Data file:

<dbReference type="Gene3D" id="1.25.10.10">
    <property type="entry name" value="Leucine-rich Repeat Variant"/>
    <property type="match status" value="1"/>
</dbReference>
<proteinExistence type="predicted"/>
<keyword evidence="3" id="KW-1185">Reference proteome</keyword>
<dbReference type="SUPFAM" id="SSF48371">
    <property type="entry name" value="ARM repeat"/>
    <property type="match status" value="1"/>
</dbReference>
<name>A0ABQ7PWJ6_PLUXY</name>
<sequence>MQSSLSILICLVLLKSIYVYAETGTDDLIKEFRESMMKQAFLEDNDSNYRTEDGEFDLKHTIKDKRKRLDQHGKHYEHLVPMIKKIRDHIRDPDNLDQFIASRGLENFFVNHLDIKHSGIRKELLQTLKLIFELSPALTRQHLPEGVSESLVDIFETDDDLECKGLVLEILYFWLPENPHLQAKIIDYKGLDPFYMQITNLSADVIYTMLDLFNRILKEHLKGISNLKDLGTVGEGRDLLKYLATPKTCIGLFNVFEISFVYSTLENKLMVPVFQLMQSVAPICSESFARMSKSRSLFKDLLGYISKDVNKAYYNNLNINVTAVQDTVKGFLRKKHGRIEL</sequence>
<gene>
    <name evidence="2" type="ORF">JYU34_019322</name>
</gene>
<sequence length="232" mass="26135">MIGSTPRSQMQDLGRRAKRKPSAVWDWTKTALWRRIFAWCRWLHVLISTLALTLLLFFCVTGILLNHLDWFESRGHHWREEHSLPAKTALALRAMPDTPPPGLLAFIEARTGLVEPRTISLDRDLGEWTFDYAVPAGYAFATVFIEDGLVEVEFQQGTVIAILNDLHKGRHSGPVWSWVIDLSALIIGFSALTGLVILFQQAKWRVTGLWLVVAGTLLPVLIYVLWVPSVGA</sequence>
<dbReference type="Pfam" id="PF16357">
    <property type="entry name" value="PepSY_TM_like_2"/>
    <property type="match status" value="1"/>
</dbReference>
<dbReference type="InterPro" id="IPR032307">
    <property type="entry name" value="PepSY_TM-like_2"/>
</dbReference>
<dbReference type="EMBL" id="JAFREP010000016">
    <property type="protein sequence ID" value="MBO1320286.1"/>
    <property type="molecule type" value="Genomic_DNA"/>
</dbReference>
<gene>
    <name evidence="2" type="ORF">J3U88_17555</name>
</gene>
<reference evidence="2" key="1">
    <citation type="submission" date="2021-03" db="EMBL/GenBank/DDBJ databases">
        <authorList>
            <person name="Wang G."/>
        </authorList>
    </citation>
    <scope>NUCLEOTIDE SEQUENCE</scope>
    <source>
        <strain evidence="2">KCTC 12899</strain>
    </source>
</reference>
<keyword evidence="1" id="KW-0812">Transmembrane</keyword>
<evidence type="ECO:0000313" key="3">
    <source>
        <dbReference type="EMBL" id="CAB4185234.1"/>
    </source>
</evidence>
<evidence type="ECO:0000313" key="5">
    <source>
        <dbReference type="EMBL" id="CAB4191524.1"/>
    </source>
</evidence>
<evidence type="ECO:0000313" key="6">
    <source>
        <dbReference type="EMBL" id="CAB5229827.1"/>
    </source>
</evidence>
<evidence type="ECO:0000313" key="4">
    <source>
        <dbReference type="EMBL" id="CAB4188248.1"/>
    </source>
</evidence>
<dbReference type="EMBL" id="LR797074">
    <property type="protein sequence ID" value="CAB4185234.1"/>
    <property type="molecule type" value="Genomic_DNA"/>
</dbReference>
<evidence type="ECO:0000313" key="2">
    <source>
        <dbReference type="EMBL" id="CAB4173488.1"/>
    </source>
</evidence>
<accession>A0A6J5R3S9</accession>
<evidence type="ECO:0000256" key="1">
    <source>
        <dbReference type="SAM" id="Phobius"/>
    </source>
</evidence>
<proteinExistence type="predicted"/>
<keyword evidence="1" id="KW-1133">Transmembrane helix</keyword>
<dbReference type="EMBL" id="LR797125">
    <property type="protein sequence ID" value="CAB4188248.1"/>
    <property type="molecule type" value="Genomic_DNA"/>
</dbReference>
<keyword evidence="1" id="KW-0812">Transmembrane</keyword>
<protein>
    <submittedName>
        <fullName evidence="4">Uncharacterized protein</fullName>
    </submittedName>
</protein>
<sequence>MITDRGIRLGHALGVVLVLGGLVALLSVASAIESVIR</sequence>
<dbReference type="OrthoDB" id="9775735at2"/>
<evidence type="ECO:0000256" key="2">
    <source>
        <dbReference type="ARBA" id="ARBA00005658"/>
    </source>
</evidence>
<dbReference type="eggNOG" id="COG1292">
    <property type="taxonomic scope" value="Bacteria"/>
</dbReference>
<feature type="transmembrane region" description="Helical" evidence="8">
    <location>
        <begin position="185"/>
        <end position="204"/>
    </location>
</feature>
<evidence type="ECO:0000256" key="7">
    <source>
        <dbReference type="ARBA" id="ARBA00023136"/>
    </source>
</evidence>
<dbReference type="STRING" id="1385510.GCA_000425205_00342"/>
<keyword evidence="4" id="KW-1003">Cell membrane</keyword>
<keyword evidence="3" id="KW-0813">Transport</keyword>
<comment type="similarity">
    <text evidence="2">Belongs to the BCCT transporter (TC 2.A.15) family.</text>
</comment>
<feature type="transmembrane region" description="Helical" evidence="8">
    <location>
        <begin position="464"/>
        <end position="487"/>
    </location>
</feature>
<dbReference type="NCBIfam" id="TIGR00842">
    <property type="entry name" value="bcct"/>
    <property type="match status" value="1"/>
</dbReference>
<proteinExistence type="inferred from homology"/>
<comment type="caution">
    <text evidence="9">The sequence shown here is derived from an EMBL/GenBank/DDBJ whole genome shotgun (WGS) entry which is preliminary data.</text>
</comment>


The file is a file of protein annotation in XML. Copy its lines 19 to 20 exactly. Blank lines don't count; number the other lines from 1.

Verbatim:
    <property type="match status" value="1"/>
</dbReference>